4. lindathestar

    Reblogged this on Lindathestar and commented:
    An important post on ageing, policy, and planning for the wellbeing of older Australians; not just for their benefit but for the benefit of all.

  5. tynebank

    None of the over 80s who I know voted Liberal. They remember the lies that the Menzies and Howard told to send Australians into unjust wars to boost the economy. Nobody forgets betrayal. Deceit like that is in their DNA.

  6. Tamaresque

    No, it was never a good idea. Surely the inhumanity of ‘The Howard Years’ would have taught you that.

  7. Drew

    As a gen X’er I am not too concerned. Following up on the Baby Boomers is a bit tough- would be nice to have the same opportunities they had, but oh well….

  8. If I’ve said it once Iv’e said it a hundred times, Tony Abbott’s ONLY Agenda is to undo all the good that the Gillard government did, he never considered PM Julia Gillard a legitimate Prime Minister and he in fact never referred to her as Prime Minister he considers any legislation passed during her term that originated from labour to be invalid and is hell bent on reversing or getting rid of everything he does not like, I never liked the man in the first place and now he has proven himself to be nothing other than an odious toad with no scruples or personal integrity he seems to know he will be one term Tony and he wants to do as much damage to our health, ageing and women’s services , the economy and our international Reputation as possible, He and Joe hockey, The court Jester and the village Idiot are the worst thing that has ever happened to this country.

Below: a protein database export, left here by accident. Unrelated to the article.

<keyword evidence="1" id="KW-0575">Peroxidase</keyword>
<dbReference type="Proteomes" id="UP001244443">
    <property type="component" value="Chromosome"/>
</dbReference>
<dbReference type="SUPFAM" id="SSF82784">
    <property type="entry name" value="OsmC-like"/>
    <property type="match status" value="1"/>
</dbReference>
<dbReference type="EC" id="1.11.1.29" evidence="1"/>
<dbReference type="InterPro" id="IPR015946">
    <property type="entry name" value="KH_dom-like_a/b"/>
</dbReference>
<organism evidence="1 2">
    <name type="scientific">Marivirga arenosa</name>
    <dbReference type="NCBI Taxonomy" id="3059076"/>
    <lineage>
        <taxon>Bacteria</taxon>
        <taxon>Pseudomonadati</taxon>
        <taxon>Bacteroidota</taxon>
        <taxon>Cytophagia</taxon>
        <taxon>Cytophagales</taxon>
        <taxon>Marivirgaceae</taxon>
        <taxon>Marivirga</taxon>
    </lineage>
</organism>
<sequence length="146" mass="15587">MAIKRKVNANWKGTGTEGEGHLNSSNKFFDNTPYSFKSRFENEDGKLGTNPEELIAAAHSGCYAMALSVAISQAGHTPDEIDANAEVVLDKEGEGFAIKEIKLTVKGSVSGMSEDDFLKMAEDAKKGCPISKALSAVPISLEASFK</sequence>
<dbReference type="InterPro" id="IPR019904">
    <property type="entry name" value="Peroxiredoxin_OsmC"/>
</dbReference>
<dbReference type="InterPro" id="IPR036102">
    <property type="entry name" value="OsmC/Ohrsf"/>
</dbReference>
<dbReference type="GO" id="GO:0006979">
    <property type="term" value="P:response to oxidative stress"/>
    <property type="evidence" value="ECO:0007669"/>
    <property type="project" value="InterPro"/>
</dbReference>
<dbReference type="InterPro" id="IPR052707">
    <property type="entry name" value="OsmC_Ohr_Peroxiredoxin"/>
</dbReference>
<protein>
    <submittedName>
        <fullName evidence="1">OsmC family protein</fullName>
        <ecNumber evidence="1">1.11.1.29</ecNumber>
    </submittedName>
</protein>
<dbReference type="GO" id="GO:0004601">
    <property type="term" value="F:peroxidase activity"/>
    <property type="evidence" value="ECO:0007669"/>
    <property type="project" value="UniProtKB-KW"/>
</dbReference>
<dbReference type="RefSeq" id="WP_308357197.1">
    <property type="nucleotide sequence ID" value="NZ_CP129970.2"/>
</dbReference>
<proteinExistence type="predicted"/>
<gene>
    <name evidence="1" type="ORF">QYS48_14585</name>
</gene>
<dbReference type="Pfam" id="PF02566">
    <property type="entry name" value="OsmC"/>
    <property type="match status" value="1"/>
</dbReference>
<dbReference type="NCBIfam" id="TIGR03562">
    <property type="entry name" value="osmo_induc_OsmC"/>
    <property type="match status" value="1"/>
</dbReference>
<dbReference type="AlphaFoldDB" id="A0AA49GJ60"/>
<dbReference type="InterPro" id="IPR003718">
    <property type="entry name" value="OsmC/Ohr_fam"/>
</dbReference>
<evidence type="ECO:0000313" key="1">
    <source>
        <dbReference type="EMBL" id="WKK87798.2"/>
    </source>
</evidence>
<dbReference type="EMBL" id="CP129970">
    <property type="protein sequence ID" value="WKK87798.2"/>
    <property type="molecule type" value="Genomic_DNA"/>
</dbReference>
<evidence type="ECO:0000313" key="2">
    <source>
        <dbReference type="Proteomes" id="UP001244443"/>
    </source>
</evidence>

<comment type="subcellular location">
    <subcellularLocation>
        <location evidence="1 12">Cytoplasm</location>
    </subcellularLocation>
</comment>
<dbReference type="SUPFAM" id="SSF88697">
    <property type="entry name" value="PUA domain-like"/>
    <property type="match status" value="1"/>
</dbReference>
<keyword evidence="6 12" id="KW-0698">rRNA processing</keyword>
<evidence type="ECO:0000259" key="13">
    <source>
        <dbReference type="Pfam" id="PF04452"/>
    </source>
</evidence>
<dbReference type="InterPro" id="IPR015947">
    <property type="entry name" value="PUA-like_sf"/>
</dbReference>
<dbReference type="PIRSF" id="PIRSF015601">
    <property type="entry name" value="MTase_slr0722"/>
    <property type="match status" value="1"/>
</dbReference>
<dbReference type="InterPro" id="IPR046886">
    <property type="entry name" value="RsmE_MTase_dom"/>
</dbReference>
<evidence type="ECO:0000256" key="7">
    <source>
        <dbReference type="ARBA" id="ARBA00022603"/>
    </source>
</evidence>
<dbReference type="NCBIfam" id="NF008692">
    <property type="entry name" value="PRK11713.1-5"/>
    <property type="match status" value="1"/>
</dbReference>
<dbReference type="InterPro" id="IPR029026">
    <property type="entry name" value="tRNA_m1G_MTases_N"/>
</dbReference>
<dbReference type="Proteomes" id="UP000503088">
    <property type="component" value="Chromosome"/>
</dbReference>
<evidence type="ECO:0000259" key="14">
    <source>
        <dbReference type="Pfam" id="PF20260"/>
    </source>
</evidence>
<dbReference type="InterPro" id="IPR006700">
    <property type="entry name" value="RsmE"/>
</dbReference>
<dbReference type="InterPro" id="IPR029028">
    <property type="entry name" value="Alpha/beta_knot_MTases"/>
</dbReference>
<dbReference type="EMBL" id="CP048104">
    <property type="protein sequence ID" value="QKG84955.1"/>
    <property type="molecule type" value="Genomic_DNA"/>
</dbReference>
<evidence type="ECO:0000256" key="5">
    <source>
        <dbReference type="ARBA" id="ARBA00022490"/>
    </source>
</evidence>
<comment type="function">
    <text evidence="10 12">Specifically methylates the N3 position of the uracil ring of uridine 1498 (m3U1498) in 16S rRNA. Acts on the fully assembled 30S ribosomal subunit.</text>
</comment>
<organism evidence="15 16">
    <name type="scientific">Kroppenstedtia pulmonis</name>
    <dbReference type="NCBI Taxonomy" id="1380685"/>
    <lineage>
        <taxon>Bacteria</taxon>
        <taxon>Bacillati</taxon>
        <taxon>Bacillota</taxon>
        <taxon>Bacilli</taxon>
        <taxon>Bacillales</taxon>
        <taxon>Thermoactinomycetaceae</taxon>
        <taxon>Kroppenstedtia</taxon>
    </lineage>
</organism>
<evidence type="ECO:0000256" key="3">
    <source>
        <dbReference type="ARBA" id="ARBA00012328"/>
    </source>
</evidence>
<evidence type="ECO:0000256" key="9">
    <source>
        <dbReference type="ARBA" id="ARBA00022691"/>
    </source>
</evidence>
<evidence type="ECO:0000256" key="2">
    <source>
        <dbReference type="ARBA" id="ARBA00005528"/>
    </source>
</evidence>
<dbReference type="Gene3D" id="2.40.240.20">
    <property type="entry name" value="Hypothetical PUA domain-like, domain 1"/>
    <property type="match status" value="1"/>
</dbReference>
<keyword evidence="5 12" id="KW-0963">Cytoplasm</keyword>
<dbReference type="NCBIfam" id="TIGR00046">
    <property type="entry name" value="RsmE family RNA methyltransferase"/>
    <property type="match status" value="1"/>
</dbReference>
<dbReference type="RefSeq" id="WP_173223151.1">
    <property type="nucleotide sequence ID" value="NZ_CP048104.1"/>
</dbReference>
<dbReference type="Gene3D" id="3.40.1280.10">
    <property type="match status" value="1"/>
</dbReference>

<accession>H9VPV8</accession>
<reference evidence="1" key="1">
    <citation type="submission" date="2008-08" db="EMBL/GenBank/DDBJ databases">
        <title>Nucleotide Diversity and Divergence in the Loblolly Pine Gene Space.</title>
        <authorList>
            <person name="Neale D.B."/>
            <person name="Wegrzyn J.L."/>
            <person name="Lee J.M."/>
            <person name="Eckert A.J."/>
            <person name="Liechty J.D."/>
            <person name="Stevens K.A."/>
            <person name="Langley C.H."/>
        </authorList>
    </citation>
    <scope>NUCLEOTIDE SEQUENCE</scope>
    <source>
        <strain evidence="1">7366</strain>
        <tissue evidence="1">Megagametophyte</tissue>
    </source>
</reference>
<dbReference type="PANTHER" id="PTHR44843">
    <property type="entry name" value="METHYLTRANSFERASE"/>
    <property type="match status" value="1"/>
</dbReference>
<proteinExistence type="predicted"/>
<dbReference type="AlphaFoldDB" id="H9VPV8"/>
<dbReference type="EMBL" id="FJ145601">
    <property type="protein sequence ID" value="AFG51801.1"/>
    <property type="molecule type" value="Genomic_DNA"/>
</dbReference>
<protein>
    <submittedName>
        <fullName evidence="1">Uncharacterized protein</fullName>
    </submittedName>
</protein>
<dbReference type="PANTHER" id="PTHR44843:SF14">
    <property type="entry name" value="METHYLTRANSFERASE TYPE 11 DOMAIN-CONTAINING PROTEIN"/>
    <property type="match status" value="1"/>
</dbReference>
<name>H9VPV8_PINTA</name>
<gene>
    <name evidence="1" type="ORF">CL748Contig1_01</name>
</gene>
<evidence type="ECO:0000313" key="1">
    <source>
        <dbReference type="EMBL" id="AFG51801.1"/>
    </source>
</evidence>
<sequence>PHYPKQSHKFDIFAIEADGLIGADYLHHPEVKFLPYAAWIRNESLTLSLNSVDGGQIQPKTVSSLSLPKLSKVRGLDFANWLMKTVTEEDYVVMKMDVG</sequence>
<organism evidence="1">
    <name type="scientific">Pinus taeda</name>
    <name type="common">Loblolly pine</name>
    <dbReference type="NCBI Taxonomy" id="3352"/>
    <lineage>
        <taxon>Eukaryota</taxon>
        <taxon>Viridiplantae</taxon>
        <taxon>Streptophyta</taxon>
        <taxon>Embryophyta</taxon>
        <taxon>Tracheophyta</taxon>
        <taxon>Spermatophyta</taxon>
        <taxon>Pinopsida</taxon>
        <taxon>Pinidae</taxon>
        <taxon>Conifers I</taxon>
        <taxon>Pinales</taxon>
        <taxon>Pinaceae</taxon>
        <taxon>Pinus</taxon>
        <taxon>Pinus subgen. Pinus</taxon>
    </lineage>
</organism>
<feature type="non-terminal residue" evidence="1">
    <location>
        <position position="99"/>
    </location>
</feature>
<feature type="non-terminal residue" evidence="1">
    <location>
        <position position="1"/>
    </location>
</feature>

1. I agree Callie Ge, If this was a novel , it would be told as another countries’ evil plan to dismantle everything good about Australia. Next he will be wanting to UNAPOLOGISE to the stolen generation, just because it was something done when labor was running the show. I find nothing about him a positive. One term Tony is one term too long he can do a lot of damage as he has already begun

  9. ian

    anger is all that is left when justice and democracy are abandoned …
    I just hope we don’t descend into barbarism and political violence

    1. The people, such as our children, may be the people who will have to exert that for change. History demands that revolution must follow such forms of Government.

  10. ian

    why is that people who voted for a political candidate always end up saying – “this is not what I voted for”…
    people – you have to be more critical in your analysis BEFORE the poles …
    next time don’t believe the lies of ANY party or political party…
    don’t take them on face value – hold them to account
    and for goodness sake vote out politicians you don’t like…

  11. Veronica Roberts

    As a baby boomer, heading for my late 60’s I find this appalling. The coalition seems to have a lot of baggage re the previous government and is doing its utmost to discredit all the good that was put in place by Labour, not for the good of the people but for their own insecurity and petty dislikes of all who have gone before them. Joe Hockey BLAH!!!

  12. The second paragraph of this post is utterly terrifying. A stark light shone into the recesses of the nasty and vengeful mindset of this government, shocking yet unsurprising to so many of us. I still cannot believe how many older Australians voted for them, totally against their own interests (hi Mum!). In many cases I know it is because they happily drank the Murdoch Kool Aid constantly thrown at them by the MSM (with a good dose of Bolt, for added strength) but for many more I think they really didn’t know what this lot was capable of and refused to listen to us “mad lefties”. To their detriment now of course.

    I will be 77 in 2040 (assuming I’m fortunate enough to get there). This issue concerns all of us, not just those who will be in that ageing catchment at that time. The generations behind us who may not think this issue has any relevance to them now are the ones who are going to have to deal with it so they need to be taking notice now.

    It is a measure of a society how it treats its elderly and its most disadvantaged and I’m very pessimistic about how things are playing out in this once big hearted nation.